According to Paul’s book Mycelium Running, “Mycofiltration is the use of mycelium as a membrane for filtering out microorganisms, pollutants, and silt. Habitats infused with mycelium reduce downstream particulate flow, mitigate erosion, filter out bacteria and protozoa, and modulate water flow through the soil. More than a mile of threadlike mycelial cells can infuse a gram of soil. These fine filaments function as a cellular net that catches particles and, in some cases, digests them. As the substrate debris is digested, microcavities form and fill with air or water, providing buoyant, aerobic infrastructures with vast surface areas. Water runoff, rich in organic debris, percolates through the cellular mesh and is cleansed.” (pg 58)
When Paul built a mycofilter on his property to prevent the manure from his herd of black angus cows from polluting his downstream neighbor’s oyster farm, he found a hundred-fold drop in coliform levels. You can read more about this here: www.fungi.com/mycotech/farmwaste.html
How is a mycoboom made?
I’ve been building the mycobooms by reading Mycelium Running, the essays available on Paul’s website, and by asking employees at Fungi Perfecti (Paul’s company) questions. These are by no means perfect directions, but here’s what I came up with through my experimentation:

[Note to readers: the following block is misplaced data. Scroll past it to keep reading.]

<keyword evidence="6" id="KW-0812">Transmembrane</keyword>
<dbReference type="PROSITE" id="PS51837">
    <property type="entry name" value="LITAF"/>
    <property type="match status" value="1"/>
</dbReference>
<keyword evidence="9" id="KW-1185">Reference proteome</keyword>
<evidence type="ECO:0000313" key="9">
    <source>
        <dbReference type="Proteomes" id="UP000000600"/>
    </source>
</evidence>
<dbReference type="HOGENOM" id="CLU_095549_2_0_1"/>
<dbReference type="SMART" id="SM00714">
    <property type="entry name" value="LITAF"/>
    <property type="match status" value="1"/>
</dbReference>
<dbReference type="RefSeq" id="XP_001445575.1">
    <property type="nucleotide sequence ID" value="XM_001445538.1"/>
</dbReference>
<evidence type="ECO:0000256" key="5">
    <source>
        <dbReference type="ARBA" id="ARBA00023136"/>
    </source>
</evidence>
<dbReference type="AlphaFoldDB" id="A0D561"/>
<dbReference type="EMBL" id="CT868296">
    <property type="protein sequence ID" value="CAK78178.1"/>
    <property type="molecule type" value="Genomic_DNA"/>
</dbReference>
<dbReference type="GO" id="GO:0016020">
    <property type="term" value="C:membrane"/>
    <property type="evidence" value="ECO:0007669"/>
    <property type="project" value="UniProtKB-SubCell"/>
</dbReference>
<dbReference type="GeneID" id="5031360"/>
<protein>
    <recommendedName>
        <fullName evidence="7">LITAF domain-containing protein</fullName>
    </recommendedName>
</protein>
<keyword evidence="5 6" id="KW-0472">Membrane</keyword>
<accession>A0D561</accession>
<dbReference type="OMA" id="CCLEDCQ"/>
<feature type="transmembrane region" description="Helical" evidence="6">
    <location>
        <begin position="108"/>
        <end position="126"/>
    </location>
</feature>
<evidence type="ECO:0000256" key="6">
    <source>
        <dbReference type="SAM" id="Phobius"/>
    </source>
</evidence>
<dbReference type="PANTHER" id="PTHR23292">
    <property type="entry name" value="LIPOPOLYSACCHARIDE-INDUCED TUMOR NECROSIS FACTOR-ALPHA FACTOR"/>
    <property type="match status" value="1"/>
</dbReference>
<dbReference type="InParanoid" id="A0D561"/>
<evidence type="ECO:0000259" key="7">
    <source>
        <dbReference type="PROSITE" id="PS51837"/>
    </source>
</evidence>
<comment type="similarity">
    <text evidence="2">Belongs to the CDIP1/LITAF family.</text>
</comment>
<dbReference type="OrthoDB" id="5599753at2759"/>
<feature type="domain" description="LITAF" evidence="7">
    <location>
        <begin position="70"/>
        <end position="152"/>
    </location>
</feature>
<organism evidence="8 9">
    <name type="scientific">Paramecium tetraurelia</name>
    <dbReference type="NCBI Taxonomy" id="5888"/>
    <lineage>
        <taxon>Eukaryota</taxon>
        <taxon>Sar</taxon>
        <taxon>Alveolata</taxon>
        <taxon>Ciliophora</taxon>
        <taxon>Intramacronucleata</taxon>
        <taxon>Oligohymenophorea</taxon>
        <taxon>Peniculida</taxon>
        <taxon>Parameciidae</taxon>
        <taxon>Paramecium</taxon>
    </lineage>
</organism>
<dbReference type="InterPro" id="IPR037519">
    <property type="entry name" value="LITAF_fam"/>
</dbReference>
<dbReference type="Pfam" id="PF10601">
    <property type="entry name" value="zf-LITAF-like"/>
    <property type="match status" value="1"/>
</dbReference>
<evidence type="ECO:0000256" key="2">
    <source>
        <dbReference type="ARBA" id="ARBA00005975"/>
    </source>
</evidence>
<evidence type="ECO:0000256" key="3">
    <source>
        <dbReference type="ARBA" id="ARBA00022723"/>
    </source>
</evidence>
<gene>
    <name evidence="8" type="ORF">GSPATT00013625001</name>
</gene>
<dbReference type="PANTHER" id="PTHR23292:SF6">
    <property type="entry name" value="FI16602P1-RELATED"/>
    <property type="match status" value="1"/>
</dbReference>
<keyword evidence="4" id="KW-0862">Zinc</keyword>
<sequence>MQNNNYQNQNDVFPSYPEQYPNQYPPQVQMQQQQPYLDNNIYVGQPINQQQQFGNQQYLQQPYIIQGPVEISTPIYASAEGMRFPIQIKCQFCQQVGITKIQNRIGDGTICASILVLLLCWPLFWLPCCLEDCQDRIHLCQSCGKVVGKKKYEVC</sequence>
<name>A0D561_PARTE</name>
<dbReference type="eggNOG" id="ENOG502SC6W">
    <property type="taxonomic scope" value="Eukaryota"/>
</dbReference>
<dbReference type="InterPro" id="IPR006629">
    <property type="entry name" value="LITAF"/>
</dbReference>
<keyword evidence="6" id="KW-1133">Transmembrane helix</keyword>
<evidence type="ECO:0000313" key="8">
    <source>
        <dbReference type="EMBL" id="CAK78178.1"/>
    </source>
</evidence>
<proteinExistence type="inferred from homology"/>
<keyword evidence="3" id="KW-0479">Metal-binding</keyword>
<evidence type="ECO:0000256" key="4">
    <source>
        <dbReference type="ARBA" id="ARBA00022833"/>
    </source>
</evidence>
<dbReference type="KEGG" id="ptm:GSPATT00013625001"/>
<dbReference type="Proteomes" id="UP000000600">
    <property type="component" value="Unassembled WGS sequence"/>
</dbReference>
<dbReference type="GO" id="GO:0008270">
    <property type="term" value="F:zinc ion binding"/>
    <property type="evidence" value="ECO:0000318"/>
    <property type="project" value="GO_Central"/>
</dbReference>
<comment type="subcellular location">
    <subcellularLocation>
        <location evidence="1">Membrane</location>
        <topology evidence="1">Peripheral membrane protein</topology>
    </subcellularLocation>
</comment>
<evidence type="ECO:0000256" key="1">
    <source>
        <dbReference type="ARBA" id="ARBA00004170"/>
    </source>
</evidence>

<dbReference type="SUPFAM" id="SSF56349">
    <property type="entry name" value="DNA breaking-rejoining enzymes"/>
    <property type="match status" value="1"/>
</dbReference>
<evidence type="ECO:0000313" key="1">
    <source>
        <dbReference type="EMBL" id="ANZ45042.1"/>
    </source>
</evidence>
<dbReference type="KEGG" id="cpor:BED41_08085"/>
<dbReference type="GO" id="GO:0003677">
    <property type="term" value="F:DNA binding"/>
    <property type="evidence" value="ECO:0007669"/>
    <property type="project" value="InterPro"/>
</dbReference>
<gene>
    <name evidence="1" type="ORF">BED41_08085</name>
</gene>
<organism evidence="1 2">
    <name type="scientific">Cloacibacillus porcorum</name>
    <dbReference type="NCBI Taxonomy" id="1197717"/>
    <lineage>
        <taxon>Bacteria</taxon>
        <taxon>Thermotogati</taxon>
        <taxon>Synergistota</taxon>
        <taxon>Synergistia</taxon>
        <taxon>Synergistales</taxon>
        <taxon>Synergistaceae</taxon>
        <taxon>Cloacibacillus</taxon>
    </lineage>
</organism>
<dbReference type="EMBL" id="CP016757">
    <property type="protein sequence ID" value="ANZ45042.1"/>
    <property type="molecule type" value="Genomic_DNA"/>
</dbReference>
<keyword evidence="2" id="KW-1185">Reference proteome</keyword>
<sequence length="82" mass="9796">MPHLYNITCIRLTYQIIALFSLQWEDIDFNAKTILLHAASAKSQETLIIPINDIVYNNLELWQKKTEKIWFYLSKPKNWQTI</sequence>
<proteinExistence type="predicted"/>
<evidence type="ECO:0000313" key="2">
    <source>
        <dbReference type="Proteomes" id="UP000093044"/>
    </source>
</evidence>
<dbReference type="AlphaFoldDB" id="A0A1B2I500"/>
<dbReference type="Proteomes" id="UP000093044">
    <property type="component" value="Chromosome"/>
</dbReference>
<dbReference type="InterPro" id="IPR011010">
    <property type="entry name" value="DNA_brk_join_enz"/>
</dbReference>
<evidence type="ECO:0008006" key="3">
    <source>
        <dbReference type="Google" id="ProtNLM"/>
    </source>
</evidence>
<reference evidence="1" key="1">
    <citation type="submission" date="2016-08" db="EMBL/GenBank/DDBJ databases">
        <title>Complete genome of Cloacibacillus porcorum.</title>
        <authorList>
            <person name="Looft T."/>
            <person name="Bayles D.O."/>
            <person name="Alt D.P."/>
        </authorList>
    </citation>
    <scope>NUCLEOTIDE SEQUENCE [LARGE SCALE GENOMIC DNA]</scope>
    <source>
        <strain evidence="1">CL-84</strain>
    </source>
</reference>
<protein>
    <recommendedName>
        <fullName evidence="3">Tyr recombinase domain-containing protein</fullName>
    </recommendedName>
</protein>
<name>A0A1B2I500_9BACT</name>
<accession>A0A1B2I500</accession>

1. Sew burlap tubes. I sewed them 20ft long by 1 foot diameter. You can use the formula “circumfrence = π times diameter” to figure out how wide of fabric to buy. I ordered the burlap here: www.onlinefabricstore.net/burlap/natural-burlap-.htm. This burlap is untreated—meaning it isn’t dipped in diesel or copper sulfate. It comes in 40 inch wide yards, so I just cut it in 20 ft strips, folded it in half and sewed it one inch from the edge (I didn’t even pin it!) with polyester string. At either end, I put in a jute drawstring by sewing a one inch hem and threading the string in with a bodkin. Then, I flipped them inside out. I’ve also sewed a few mini-mycobooms 10ft by 6” diameter to see if the smaller size works better—they are definitely more maneuverable!